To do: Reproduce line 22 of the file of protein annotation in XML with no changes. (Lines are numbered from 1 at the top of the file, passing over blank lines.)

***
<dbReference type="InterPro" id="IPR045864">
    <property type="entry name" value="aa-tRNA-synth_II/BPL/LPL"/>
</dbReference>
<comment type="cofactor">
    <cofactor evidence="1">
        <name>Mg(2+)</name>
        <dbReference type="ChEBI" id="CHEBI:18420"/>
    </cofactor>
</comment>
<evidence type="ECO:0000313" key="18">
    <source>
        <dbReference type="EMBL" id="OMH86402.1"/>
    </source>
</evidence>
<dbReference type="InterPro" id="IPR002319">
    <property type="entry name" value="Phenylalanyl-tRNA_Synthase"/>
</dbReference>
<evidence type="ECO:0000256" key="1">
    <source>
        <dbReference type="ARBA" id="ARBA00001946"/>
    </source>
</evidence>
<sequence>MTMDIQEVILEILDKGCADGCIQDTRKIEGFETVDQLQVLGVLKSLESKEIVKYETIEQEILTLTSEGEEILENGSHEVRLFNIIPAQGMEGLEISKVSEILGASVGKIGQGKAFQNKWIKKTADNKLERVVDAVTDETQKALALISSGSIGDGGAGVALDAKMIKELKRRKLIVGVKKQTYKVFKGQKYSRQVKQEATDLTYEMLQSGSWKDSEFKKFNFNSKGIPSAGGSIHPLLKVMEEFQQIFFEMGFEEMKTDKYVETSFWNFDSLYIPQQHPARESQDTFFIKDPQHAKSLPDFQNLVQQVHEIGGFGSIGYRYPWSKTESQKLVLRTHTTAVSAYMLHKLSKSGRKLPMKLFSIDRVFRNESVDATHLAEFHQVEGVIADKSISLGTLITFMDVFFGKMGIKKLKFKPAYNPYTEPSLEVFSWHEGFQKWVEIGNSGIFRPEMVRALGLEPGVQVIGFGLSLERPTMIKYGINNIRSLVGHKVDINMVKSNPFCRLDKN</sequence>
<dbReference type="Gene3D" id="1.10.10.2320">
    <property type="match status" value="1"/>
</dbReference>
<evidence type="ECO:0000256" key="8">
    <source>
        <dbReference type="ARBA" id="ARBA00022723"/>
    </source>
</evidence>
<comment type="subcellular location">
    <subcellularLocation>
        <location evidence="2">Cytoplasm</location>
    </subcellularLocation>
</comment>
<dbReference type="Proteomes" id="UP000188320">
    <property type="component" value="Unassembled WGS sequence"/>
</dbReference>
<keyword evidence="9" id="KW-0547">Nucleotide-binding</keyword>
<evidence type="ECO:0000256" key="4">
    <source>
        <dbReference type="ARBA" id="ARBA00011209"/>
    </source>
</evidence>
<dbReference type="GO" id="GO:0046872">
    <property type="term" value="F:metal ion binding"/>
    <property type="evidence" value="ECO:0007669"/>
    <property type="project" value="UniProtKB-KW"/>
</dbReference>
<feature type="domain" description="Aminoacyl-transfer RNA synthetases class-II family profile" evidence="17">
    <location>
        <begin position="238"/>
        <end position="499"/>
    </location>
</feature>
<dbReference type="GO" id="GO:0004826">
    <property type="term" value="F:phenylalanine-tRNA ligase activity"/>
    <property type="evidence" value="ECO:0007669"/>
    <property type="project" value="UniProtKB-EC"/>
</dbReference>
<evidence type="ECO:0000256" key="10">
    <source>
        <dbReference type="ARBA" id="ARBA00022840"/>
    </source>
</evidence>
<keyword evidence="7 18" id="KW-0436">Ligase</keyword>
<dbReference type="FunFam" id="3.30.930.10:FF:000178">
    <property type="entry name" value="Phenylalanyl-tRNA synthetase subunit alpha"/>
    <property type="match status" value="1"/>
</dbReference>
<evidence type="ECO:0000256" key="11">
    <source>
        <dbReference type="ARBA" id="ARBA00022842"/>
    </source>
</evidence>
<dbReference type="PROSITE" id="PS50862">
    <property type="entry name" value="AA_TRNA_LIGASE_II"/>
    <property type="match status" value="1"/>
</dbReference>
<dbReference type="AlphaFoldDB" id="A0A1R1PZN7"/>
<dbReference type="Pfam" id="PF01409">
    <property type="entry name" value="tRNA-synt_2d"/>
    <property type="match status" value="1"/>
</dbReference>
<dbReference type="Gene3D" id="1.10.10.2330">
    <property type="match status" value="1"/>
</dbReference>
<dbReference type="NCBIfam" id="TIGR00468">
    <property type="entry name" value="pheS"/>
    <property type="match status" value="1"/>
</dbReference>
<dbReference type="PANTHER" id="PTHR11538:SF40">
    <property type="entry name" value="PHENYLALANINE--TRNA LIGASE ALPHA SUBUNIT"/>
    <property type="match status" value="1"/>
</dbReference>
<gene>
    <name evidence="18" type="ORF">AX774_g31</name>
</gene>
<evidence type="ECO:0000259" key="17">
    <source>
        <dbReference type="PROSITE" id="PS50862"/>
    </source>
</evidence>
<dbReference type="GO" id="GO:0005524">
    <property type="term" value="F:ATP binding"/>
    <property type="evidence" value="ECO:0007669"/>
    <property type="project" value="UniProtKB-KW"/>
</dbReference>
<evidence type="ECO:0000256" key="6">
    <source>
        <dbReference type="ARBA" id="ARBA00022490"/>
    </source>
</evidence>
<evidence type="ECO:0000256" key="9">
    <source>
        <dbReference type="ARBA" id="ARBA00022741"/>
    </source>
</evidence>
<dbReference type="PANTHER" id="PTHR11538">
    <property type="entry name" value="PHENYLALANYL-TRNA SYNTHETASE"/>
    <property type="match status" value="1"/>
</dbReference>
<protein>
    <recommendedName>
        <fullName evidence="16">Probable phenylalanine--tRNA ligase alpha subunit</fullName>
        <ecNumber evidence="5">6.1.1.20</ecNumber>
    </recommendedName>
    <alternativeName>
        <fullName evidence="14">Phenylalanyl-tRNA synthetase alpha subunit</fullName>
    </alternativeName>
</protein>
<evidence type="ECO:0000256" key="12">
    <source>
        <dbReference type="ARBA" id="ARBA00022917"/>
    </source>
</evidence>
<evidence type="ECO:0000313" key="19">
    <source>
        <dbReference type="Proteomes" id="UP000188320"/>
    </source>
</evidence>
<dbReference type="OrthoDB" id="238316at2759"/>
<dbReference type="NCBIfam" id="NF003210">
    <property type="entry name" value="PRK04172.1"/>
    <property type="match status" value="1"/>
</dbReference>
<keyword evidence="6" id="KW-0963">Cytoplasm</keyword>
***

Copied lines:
</evidence>